Remote profile provisioning and management

eUICCs offer OTA remote provisioning capabilities. This enables OEMs to ship vehicles directly to the location of sale, where the correct network profile can be downloaded OTA upon connection to the GSMA Remote SIM Provisioning for M2M system. If a change of MNO is subsequently required, OTA remote provisioning can again be used to remove an existing profile and download a new network profile directly to the vehicle.

Reduced servicing requirements / costs

Remote management capabilities remove the requirement for regular time-intensive, costly manual software updates and upgrades. Indeed, it is estimated that remote management capabilities will save OEMs more than $35 billion by 2022. Consumers will also benefit from increased convenience, such as reduced visits to dealerships for vehicle servicing.


Since it is embedded, and capable of being managed remotely, an eUICC is a prerequisite for devices to be effectively ruggedised for use in extreme physical environments.


The reliance of connected car deployments on evolving cellular technologies, and the growing importance of security spanning all use cases, means that the existing assets of the SE industry are critical to the continued expansion of this ecosystem.
These assets include:

  • The most widely distributed secure application delivery platform in the world;
  • An established IT infrastructure capable of remotely managing the lifecycle of global UICC / eUICC deployments;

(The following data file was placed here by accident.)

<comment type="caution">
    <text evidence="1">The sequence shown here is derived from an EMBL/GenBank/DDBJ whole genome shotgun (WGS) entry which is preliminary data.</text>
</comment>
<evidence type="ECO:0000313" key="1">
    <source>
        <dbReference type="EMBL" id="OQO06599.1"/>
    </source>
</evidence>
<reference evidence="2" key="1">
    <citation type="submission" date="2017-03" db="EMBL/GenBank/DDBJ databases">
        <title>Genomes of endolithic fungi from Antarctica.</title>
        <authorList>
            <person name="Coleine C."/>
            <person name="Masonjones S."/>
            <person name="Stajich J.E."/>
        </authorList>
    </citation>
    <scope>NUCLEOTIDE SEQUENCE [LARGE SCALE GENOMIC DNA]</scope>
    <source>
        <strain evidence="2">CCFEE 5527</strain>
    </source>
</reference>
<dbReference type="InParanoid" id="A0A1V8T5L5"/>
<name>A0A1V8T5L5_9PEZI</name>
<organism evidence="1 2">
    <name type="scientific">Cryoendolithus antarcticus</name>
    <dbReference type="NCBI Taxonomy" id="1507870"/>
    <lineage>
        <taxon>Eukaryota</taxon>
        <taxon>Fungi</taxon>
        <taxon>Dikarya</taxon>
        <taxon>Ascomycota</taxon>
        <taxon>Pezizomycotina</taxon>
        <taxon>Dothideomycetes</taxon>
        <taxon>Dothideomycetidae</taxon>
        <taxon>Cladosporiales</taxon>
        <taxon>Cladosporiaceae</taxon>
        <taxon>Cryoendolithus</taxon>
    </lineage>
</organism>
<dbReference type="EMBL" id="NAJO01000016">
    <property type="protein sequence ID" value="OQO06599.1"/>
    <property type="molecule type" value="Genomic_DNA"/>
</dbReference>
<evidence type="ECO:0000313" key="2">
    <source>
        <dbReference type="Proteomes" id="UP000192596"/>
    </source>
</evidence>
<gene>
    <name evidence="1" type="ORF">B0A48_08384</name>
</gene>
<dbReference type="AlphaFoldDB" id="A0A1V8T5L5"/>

• An advanced understanding of cellular connectivity / MNO requirements;
  • Developed 'trust' relationships with MNOs;
  • A long-established and secure process landscape.

SE vendors have the most extensive and proven experience in providing secure OS for UICC / eUICC, secure subscription and data management services, remote provisioning capabilities and a comprehensive understanding of MNO requirements, built over many decades and founded on a trusted relationship.

These core competencies can be transferred and tailored to various IoT and M2M use cases, such as connected cars, leaving the SE industry best placed to deliver the strongest available vehicle security, as well as reduced complexity for both consumers and manufacturers.


The eUICC is already delivering enhanced security and reduced complexity for connected vehicle deployments and from 2018, every new car in Europe will be connected to the mobile network via an eUICC in order to enable the mandatory eCall service.

With 5G set to play a vital role in enabling autonomous driving and other connected car use cases of the future, the eUICC provides an instantly available, interoperable infrastructure which is already well established across the globe. This offers huge efficiencies in development and deployment costs and time to market.

Its remote management capabilities are also uniquely suited to the mission-critical needs of the connected car industry, particularly when coupled with the renowned and proven security of the UICC as the most secure application delivery platform.

SE vendors have established the infrastructure, processes and relationships required to successfully manage the lifecycle of deployed UICCs / eUICCs.

The traditional core competencies of the SE industry translate seamlessly to support and facilitate the ongoing deployment and development of connected vehicles.

Source: Sim Alliance